The next stage of the day began at 1 p.m. when the parade left the school for Hall Tower field. This year there was only one float which carried the Maypole Queen, Maddie Cornforth and her entourage. Only one farm felt that it was in a position to provide a float for the procession - a big change from past years. The school children walked in the parade. The parade was led by Peter Weatherill in his Town Crier's uniform followed by a sea scout band from York, the Maypole Queen's float, the school children, the Lord Mayor, Cllr. William Hyde, and the Lady Mayoress of Leeds in their car, Morris men, Theakston Brewery's horses and carriage which carried the garlands, a juggler walking on stilts, various vintage cars and the horses and hounds of the Bramham Hunt.

The events on Hall Tower started at 2.15 p.m. The Maypole Queen accompanied by the Maid of Honour, Phoebe Hainsworth, the crown bearer, Alex Kerry, the equerries Nikolas O'Dwyer and Jon Holland and the Train Bearers, Bethany Blair and Bradley Foster took part in the ceremony of crowning the Maypole Queen. The Lady Mayoress crowned the Queen and the ceremony followed the normal format. After the ceremony, there was maypole dancing by the children of the Primary School which was followed by a short hymn and prayer led by the Rector. The entertainment at about 3.45 p.m. At 4 p.m. the garlands were raised in a different manner from previous years. The garlands, made by sewing parties in the village, included a theme in each one this year. The themes were sewn in to illustrate aspects of the village - the Church, the School, the Cricket Club and the Football Club. The practice of hanging baskets from the garlands was discontinued. Children raised the garlands one by one on a rope up to a man suspended from the crane in a seat. While this was happening the church bells were being rung.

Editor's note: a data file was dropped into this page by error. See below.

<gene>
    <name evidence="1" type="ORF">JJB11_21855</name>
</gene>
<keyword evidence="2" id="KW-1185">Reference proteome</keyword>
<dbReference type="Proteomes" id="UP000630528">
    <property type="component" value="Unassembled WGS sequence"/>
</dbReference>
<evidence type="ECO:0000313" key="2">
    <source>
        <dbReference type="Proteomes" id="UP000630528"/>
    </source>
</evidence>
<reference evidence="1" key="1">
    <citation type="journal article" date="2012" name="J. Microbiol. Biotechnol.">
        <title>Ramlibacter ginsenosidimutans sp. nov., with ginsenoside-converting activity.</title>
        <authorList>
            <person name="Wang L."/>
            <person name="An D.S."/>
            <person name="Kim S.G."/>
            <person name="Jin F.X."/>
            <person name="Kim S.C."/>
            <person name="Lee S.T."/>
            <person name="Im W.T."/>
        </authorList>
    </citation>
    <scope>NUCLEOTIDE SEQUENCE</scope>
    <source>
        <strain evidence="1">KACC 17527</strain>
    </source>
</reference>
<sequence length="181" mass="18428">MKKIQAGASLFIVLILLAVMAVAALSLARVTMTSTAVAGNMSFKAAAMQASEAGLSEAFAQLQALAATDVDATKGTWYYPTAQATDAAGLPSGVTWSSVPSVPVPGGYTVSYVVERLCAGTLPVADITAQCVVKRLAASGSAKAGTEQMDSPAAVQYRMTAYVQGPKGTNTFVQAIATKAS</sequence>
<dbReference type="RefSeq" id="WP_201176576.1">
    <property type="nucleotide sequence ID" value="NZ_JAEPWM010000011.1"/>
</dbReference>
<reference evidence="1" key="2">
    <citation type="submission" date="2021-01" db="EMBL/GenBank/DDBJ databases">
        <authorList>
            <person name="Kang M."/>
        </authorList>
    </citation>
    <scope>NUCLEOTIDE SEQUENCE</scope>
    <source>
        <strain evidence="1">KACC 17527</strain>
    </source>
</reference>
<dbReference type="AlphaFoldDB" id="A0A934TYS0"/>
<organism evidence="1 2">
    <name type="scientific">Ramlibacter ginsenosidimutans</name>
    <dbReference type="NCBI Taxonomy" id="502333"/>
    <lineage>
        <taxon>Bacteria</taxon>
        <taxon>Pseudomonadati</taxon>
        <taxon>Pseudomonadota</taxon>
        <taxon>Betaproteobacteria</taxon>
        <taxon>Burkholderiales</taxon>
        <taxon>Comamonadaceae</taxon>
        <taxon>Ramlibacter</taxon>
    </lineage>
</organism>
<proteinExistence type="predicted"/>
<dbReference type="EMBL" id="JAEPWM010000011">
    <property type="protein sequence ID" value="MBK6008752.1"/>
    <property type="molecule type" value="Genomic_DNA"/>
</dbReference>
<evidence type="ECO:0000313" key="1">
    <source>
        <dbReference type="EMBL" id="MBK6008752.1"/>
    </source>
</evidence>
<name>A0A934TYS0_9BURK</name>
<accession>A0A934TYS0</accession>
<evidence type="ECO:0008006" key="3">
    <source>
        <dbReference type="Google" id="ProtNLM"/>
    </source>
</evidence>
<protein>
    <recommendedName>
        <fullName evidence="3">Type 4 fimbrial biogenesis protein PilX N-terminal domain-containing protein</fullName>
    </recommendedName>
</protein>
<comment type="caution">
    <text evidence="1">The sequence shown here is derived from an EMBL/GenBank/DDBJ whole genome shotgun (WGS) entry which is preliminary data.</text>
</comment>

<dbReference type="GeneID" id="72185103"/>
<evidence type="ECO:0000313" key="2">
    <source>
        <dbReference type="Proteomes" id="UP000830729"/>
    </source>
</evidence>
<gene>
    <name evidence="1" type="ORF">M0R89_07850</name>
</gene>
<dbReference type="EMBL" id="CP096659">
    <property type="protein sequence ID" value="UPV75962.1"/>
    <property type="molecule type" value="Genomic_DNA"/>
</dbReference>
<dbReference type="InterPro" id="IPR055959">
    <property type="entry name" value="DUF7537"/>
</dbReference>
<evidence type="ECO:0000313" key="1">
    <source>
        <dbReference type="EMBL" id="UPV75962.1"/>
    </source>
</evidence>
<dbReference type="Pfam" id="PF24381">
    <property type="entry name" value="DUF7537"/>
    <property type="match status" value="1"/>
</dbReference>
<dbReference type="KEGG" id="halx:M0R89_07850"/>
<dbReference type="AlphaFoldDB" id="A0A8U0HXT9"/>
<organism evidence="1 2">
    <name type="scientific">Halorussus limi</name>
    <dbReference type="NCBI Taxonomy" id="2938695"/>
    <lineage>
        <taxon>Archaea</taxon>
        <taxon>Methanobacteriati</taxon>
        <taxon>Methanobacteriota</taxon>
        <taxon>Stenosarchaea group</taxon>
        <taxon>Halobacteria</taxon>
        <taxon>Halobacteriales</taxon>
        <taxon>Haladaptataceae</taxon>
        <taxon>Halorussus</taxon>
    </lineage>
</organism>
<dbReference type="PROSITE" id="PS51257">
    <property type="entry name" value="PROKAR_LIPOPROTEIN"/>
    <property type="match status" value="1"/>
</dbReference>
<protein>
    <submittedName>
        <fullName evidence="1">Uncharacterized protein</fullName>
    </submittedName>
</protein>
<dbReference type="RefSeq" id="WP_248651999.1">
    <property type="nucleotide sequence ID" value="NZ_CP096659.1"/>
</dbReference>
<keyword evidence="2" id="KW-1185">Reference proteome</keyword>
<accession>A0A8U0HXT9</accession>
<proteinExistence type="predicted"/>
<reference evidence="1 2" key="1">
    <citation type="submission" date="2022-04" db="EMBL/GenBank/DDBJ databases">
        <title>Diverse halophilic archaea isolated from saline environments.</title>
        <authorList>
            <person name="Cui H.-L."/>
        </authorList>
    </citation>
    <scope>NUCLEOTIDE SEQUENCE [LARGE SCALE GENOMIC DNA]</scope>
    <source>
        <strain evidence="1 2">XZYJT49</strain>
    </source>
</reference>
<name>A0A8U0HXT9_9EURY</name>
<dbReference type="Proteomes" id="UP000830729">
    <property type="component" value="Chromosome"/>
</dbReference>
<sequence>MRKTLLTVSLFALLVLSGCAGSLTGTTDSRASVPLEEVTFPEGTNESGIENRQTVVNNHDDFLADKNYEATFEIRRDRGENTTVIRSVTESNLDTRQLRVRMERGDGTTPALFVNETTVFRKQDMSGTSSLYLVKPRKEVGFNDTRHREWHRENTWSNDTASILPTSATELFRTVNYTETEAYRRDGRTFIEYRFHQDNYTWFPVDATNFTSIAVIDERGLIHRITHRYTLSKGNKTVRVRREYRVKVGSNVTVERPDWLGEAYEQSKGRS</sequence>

The garlands ready to be raised into position

Each garland represents a different aspect of village life:

  • the Church
  • the School
  • the Cricket Club
  • the Football Club
  • The garlands are placed in position.
    The man placing them in position is in a chair suspended on the crane.
    As a final act, the "normal" spectacle of a villager climbing the pole tool place. This year the climber, Chris Brown, had to wear a safety harness. Unfortunately, his attempt failed not least in part because the new pole, while being the same height as the old pole (nearly 86 feet) is noticeably thicker at the top thus making the task of gripping the pole more tiring. The pole differed in one other respect for the fox was mounted on roller bearings which should allow the fox to spin for the next three years in response to the wind.

    One additional new feature of the day was the presence of market stalls at the northern end of Elmwood Lane and in front of the Methodist Chapel. They drew large crowds, kept the area near Hall Tower field and the maypole very busy and provided an occupation for visitors between events.

    A busy, enjoyable and tiring time was had by all.

    Chris Brown climbing the pole

    The market stalls in Elmwood Lane are well supported